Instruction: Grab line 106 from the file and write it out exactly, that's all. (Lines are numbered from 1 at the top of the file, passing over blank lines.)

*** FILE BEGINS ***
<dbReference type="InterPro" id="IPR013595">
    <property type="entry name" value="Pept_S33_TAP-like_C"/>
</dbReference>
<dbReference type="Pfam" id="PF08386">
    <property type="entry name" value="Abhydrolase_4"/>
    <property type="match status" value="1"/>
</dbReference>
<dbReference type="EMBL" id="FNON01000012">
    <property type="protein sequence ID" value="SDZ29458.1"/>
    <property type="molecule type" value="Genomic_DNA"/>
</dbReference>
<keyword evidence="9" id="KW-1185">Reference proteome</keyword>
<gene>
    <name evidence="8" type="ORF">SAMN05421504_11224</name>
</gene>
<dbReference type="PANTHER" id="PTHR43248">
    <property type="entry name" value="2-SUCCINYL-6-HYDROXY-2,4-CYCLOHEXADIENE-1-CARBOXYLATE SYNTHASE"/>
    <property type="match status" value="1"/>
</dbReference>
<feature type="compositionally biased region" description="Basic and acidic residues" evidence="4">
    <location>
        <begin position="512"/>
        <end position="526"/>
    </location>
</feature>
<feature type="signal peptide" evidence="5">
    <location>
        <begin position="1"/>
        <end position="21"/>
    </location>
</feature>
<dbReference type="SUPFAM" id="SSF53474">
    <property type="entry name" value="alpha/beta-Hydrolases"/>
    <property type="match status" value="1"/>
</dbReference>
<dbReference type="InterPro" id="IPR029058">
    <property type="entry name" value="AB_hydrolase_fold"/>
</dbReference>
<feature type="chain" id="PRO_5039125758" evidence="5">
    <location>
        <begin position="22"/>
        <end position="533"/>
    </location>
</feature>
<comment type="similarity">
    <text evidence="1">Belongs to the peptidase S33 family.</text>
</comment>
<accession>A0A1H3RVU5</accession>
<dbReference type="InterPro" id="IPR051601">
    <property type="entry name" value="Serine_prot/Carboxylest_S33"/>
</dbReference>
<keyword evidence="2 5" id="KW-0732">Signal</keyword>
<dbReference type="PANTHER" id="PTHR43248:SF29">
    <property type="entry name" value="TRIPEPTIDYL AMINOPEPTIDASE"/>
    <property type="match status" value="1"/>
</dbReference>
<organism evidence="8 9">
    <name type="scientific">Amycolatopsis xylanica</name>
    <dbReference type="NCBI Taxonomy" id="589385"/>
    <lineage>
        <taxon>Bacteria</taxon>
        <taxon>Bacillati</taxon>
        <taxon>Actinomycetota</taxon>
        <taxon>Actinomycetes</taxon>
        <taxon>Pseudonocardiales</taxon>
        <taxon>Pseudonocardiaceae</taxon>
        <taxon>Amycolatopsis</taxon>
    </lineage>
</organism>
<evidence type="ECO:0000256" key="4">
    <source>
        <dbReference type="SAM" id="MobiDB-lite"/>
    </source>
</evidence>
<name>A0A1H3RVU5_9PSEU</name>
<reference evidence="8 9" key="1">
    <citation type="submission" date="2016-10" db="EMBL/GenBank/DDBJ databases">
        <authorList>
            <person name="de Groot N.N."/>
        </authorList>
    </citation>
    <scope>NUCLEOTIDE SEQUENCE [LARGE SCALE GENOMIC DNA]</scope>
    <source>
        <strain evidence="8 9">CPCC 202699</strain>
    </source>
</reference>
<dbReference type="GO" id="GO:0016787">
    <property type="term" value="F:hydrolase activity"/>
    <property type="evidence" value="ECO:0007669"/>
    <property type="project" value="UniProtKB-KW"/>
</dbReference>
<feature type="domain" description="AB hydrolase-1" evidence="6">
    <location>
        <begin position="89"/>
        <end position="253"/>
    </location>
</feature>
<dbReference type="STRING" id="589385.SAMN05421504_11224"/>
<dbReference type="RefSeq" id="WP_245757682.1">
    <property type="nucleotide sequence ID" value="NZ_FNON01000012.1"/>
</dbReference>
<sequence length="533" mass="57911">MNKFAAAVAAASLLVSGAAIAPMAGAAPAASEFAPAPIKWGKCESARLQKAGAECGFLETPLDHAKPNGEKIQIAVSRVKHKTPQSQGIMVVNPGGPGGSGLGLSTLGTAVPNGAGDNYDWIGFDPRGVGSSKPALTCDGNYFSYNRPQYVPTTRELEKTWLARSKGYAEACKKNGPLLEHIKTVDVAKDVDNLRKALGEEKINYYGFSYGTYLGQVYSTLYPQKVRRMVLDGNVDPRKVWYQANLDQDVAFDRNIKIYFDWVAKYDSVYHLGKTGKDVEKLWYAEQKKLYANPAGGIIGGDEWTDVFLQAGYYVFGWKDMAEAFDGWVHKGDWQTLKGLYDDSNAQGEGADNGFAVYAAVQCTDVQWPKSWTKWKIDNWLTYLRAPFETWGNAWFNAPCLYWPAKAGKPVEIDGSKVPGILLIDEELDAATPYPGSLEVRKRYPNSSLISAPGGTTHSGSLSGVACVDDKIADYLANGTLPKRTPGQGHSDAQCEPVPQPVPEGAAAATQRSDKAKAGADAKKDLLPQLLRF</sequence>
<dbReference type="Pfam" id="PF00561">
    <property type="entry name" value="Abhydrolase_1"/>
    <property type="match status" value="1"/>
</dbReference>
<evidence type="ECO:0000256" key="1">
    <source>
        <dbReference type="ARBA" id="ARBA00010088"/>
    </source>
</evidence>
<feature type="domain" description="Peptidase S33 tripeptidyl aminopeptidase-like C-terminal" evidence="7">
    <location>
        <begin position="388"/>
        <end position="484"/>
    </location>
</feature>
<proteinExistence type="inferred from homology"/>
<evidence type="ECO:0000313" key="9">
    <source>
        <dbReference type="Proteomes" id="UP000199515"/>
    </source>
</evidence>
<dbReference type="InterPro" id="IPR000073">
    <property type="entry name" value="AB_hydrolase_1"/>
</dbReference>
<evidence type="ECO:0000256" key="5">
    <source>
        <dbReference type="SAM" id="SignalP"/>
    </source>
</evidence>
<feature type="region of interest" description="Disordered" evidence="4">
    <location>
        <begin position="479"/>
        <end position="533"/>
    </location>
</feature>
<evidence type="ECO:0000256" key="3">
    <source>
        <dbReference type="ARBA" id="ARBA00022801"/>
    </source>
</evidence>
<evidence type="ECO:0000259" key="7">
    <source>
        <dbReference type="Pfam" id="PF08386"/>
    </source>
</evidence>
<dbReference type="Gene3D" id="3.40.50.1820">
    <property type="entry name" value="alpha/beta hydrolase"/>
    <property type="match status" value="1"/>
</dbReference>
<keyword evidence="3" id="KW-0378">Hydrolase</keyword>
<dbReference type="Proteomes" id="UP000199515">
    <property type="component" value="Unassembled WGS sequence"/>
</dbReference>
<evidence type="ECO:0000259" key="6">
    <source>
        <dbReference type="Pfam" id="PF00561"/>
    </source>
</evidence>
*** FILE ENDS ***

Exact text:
</dbReference>